Thursday, June 15, 2023

Always Room for Improvement

The nature of things is to change.   

For me, this is in contrast to my assumptions; life while full of change is more comfortable to me when it is at least to some degree predictable.  Having lived through permanent illness in my family several times over, change isn't associated with progress in my subconscious.  

Still, taking a step back reveals that indeed most of the change in my time has been very good for me and for many others.  The haunted parts of the past tend to be more heavily weighted in my mind than the positivity that is more common.  I think this may be true for many of us. 

Given the dualism that is represented in our time, I feel it is ever more important to consciously choose things that tend towards the positive.  Negative stuff will find us, of course.  The universal balance of things demands that, and we cannot control what finds us.  However, we can indeed control our choices.  Proactive choices are important. Model railroading is not a life-or-death choice, of course, and so it is a great spot to choose to be proactively optimistic.  

This central theme above is why in a busy stretch of life I am working with others to help.  6577, pictured here, is an important locomotive on the Onondaga Cutoff.  

Ever since it was featured on the cover of Model Railroader magazine, it's been a flagship for the railroad.  Garden State Modelworks subsequently was able to install working auxiliary lighting in it, and their work made a good model great.  

Still, it was missing a detail - the handbrake chain mounted below the engineer's cab window and extending down to the front truck.   With the auxiliary lighting complete, and the engine tuned up and ready to go, it was finally time to add one more detail.  

It's just a bit of chain, secured with eye bolts and some CA glue.  But it's a visible one and adds a little fine-detail finesse to notice.  It's a detail which shows improvement, right?  And that is an important point.  Admitting that makes us able to stay grounded, to keep growing, to keep accepting change in our world - and opening the door to things getting better.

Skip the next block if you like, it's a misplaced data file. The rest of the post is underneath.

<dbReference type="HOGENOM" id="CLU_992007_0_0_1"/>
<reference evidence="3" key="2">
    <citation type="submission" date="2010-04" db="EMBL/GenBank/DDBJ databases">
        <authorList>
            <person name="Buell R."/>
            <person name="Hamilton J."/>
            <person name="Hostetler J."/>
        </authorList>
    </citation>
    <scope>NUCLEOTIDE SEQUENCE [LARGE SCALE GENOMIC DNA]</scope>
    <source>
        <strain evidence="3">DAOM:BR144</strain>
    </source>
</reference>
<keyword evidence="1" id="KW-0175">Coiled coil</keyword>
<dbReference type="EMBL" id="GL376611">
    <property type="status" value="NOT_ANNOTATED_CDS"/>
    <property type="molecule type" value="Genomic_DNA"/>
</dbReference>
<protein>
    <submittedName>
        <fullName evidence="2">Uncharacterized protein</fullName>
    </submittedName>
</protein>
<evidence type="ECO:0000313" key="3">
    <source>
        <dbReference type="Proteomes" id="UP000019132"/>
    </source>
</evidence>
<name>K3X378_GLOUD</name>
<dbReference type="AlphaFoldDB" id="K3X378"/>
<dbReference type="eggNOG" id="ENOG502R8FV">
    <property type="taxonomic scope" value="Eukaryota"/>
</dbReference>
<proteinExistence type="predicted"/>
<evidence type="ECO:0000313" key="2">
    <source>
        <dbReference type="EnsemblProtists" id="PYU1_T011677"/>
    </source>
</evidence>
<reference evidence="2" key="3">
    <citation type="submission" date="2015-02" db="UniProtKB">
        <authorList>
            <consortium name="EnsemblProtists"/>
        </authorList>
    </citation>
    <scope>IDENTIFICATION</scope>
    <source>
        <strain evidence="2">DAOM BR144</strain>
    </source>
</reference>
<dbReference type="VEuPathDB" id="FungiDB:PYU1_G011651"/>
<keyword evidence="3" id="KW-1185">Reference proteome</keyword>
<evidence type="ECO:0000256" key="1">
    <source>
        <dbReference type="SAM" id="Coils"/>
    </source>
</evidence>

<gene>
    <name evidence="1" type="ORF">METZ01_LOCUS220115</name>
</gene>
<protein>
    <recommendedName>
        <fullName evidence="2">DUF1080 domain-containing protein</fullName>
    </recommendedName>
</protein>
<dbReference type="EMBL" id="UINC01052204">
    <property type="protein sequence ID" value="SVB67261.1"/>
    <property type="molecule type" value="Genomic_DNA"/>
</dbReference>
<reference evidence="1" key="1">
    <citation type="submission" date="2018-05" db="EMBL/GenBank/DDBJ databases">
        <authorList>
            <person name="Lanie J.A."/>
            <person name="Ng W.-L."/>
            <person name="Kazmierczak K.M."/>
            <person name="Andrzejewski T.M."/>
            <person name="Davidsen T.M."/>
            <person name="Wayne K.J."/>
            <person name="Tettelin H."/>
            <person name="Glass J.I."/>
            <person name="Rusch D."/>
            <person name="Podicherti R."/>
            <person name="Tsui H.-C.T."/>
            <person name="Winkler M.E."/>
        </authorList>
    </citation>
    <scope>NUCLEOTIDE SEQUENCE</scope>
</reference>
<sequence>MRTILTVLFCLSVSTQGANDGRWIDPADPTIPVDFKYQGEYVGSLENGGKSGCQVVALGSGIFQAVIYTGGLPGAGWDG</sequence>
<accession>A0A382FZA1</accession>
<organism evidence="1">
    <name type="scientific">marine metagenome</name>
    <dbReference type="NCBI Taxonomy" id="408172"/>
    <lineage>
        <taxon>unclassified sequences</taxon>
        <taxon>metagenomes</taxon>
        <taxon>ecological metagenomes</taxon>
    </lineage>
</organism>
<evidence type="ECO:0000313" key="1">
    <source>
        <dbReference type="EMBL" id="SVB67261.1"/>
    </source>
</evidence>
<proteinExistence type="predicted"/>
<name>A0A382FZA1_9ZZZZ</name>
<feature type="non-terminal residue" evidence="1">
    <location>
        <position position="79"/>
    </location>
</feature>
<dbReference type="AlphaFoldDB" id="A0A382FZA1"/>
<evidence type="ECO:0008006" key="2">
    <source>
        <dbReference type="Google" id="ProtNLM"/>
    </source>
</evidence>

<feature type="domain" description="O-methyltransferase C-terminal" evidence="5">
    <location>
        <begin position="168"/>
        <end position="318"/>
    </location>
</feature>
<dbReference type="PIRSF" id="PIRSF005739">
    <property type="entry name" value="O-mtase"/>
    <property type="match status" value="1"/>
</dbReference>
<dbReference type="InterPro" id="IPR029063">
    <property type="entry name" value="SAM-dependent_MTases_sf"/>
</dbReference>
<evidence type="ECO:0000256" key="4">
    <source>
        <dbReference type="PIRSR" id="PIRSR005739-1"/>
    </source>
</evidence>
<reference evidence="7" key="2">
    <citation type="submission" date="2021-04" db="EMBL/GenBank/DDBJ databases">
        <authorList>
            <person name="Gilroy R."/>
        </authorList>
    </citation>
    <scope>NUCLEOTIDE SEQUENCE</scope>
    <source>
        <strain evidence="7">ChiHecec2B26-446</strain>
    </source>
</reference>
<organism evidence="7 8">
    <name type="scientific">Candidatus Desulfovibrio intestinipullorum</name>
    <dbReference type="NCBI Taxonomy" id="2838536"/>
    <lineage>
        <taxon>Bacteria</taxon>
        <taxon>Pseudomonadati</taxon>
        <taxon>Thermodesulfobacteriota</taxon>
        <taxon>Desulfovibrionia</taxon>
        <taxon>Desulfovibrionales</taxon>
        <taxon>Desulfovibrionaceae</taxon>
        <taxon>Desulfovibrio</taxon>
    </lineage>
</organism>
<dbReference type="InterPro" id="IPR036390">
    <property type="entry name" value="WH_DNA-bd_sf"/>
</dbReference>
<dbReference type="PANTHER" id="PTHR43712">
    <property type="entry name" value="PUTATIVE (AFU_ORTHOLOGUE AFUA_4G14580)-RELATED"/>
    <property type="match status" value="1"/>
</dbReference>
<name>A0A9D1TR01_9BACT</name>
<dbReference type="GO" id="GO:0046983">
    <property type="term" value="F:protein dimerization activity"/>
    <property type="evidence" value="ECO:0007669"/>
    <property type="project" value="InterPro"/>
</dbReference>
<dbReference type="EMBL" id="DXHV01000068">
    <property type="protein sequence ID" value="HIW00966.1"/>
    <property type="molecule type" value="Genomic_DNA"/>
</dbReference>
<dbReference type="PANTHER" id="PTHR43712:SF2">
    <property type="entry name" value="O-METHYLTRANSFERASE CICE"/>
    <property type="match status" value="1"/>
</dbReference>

There is always room for improvement.  

Wednesday, May 31, 2023

Photos that Stir Memories

One of the fun things about viewing photos in an album is how they can trigger your memory.  Old prints in albums are always good for that, and so are images in a slideshow.  

Today, with digital photography being so common, it's even easier to see a group of photos from time past that take us for a moment to another place and time.  Especially with file sharing and 'the cloud' out there to store and backup files:  you can suddenly be submerged into a different mindset.

Here we have the daily southbound Bessemer & Lake Erie ore train enroute from Conneaut, OH to Pittsburgh where it will be unloaded at the massive J. Edgar Thompson works of US Steel.  This is spring of 2021, a few weeks before Easter and the mountains of western PA still look like winter.  CN by this date has absorbed not just B&LE but also Illinois Central, and some power desk manager decided to have a bunch of CN SD70's assigned to the former B&LE.  I miss the B&LE orange, but I have always enjoyed the look of the older EMD cab and nose design like we see here.  

This was a cold day, but one with little breeze so that the dark soil and roadbed warmed over the course of the day in the bright sun.  I love the old searchlights in this image, the train is imposing and in a hurry, and the big signal bridge and heavy roadbed belies the fact that this line sees just a few trains every 24 hours, almost entirely steel traffic.  The image is bright and dark, color yet black and white, new and old.  

This adventure was part of an 'Old Timers Weekend' trip to Cresson, PA, and it was cherished time with friends that I don't see often enough.  Life is full of opportunities and many conflict - there is rarely time to do everything we would like to do.  Balance is central in those situations, much like it is in the hobby.  

Balance - it determines how long we can stay centered.  

Tuesday, May 16, 2023

The Grab Shot

 Sometimes, there's just a shot that catches the eye, and it's one that can really draw a viewer in.  

One of the amazing strengths today of scenic materials and the availability of photo backdrops is the ability to create a scene that truly can 'take you there.'  Here we have a westbound manifest train climbing towards the summit of Clark Hill on the Onondaga Cutoff, in a scene about 12" deep.  

It's similar to thousands and thousands of railfan grab shots - shots of interesting cars or loads, one that the photographer didn't necessarily plan but are worthy in the photographer's collection for the content alone.  This car is indeed worthy of note for the cooperation involved in its creation ( ) and also as it was selected by Tony Koester for a recent 'Trains of Thought' column in Model Railroader magazine.

Each of those facts is itself a dream come true, and moments like these live on in memory.  The hobby these days is full of opportunity, perhaps more so than ever.  Just like a grab shot of a passing train, any moment can be worth remembering.

Sunday, April 30, 2023

Spring, and Action